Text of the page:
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In Luke 1 vs 28 - 29, why was Mary troubled by the greeting of the angel when it seemed like a favourable greeting?

28 The angel went to her and said, “Greetings, you who are highly favored! The Lord is with you.” 29 Mary was greatly troubled at his words and wondered what kind of greeting this might be.

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  • 3
    Compare with receiving a letter from the President of the United States that begins with "GREETING:". You dread what you expect will follow: "You are hereby ordered for induction into the Armed Forces of the United States, and to report …". Oct 21 at 15:49
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    Or a firing letter that makes it sound like you ave won a prize.....
    – mckenzm
    Oct 21 at 17:56
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The pulpit commentary observes:

Verse 29. - She was troubled; more accurately, she was greatly troubled. Different to Zacharias, who evidently doubted in the mission of the angel, and who required some sign before he could believe, Mary simply wondered at the strangeness of what was about to happen. Her terror at the sudden appearance of the angel, who probably appeared to her as a young man clad in garments of a strange dazzling whiteness, is most natural. Luke 1:29

Gill provides some further information:

she was troubled at his saying; at his speaking to her; she was surprised at the sight of him, and more at what he said to her, and cast in her mind, or thought and reasoned within herself, what manner of salutation this should be; for it was not usual with the Jews for a man to use any salutation to a woman; with them it was not lawful to be done in any shape or form; not by a messenger, nor even by her own husband (u); so that Mary might well be thrown into a concern what should be the meaning of this; and especially, that she should be addressed in such language, and saluted as a peculiar favourite of God, and blessed among women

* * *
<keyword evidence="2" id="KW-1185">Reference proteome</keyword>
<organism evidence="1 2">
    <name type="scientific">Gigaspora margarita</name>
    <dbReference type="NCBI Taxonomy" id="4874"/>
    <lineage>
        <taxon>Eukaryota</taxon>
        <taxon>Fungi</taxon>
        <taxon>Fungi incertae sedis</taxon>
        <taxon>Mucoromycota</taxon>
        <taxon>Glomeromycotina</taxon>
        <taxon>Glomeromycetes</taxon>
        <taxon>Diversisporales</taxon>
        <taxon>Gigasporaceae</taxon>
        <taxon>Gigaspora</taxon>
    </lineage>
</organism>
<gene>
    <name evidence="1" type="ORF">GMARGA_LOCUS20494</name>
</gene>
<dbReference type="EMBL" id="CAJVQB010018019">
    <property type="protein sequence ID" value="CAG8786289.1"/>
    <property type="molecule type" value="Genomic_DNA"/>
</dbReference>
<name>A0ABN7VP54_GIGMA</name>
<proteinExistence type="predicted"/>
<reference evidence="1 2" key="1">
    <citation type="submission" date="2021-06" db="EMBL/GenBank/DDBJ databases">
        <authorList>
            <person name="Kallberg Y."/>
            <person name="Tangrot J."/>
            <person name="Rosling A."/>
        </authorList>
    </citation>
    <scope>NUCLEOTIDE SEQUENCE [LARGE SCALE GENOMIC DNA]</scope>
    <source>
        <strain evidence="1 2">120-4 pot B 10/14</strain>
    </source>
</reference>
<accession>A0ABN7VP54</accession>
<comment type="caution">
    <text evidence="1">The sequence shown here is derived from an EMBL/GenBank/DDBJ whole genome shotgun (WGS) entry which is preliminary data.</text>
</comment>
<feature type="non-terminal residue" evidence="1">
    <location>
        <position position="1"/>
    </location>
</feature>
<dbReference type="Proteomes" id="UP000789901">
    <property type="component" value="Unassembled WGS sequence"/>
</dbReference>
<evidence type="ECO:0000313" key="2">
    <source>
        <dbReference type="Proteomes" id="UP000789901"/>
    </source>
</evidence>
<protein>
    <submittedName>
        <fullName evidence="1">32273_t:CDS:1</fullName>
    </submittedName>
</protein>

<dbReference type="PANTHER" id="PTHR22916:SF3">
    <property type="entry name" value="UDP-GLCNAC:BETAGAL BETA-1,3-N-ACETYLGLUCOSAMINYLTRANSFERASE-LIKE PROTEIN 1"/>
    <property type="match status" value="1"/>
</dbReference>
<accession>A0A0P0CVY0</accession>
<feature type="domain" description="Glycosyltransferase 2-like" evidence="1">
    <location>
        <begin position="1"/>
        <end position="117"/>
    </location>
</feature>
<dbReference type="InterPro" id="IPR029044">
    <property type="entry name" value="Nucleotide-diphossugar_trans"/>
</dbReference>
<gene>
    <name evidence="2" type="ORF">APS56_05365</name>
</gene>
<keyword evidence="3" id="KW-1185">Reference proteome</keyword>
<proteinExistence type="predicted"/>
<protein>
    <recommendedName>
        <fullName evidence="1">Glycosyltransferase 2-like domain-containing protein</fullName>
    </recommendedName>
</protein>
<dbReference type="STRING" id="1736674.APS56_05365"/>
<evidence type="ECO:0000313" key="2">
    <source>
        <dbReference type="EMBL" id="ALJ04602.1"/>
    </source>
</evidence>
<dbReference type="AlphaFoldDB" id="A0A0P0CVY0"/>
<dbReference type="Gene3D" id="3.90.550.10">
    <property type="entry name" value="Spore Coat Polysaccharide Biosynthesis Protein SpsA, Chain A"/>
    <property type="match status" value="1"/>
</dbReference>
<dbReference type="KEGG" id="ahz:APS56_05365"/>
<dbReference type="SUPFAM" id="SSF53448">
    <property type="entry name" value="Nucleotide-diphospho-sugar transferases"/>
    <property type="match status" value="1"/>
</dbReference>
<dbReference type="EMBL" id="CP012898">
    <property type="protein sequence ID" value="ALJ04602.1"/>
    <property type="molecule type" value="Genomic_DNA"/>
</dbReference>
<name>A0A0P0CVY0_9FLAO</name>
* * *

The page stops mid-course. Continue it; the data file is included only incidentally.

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  • The second quote seems very reasonable once it's put into historical context. For the rookies among us, would you please expand on "Thye pulpit commentary" and "Gill"? I presume they're Biblical references/commentaries, but not everyone is immediately familiar with them.
    – FreeMan
    Oct 21 at 17:53
  • @FreeMan - you can find a range of commentaries here >> biblehub.com/commentaries/luke/1-29.htm
    – Dottard
    Oct 21 at 20:16
  • Thank you good sir!
    – FreeMan
    Oct 21 at 20:56
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Luke 1:

29 Mary was greatly troubled at his words and wondered what kind of greeting this might be.

In Luke 1 vs 28 - 29, why was Mary troubled by the greeting of the angel?

It was a common reaction when a human saw an angel, even to the point of fear.

Luke 1:

12 And when Zacharias saw him, he was troubled, and fear fell upon him.

Luke 2:

8 And there were shepherds living out in the fields nearby, keeping watch over their flocks at night. 9An angel of the Lord appeared to them, and the glory of the Lord shone around them, and they were terrified. 10But the angel said to them, “Do not be afraid. I bring you good news that will cause great joy for all the people.

Mark 16:

5 As they entered the tomb, they saw a young man dressed in a white robe sitting on the right side, and they were alarmed.

Matthew 28:

1After the Sabbath, at dawn on the first day of the week, Mary Magdalene and the other Mary went to look at the tomb.

2There was a violent earthquake, for an angel of the Lord came down from heaven and, going to the tomb, rolled back the stone and sat on it. 3His appearance was like lightning, and his clothes were white as snow. 4The guards were so afraid of him that they shook and became like dead men.